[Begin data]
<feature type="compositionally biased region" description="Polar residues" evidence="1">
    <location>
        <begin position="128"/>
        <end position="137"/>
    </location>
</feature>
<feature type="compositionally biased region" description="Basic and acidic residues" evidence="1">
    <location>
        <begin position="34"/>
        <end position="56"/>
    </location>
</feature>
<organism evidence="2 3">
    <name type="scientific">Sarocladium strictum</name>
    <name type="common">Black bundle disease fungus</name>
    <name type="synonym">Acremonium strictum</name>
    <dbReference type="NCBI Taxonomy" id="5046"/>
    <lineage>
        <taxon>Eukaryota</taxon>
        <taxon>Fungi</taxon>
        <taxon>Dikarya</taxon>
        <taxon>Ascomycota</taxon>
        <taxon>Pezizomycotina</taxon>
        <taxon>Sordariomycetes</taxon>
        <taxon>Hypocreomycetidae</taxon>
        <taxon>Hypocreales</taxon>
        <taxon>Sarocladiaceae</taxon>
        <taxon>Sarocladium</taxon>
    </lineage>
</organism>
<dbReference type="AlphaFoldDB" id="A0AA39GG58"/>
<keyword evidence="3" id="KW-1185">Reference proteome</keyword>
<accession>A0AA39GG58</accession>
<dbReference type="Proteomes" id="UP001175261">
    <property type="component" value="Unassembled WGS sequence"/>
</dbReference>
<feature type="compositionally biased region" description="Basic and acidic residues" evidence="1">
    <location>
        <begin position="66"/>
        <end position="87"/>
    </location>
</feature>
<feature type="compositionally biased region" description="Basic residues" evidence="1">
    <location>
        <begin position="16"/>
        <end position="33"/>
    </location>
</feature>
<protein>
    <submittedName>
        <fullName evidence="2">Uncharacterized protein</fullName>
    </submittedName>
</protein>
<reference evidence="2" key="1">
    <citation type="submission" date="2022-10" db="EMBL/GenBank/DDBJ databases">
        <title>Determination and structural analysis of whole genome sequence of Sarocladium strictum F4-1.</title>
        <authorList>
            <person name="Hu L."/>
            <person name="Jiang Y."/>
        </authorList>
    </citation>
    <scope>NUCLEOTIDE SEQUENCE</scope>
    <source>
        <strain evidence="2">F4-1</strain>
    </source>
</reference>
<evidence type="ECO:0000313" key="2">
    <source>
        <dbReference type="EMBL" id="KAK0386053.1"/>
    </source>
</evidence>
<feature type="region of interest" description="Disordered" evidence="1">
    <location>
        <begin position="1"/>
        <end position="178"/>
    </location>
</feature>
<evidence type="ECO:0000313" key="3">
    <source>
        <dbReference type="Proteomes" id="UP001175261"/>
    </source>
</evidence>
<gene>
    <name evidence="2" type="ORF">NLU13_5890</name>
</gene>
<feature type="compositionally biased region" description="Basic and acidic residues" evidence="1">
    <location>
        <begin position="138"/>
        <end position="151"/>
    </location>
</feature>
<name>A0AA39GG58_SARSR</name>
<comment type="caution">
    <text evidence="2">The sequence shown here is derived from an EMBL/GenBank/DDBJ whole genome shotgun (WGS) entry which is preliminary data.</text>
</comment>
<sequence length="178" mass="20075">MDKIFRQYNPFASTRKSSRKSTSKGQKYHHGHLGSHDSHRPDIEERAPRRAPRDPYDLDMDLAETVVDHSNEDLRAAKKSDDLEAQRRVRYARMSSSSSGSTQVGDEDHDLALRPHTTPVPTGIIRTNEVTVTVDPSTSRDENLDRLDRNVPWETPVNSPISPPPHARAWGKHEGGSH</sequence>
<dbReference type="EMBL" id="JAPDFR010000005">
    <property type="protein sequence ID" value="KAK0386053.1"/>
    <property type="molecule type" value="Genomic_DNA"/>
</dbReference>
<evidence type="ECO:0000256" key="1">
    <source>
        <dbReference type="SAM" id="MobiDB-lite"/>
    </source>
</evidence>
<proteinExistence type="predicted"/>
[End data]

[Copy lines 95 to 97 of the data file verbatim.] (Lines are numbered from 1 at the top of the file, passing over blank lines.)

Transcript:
</comment>
<sequence length="178" mass="20075">MDKIFRQYNPFASTRKSSRKSTSKGQKYHHGHLGSHDSHRPDIEERAPRRAPRDPYDLDMDLAETVVDHSNEDLRAAKKSDDLEAQRRVRYARMSSSSSGSTQVGDEDHDLALRPHTTPVPTGIIRTNEVTVTVDPSTSRDENLDRLDRNVPWETPVNSPISPPPHARAWGKHEGGSH</sequence>
<dbReference type="EMBL" id="JAPDFR010000005">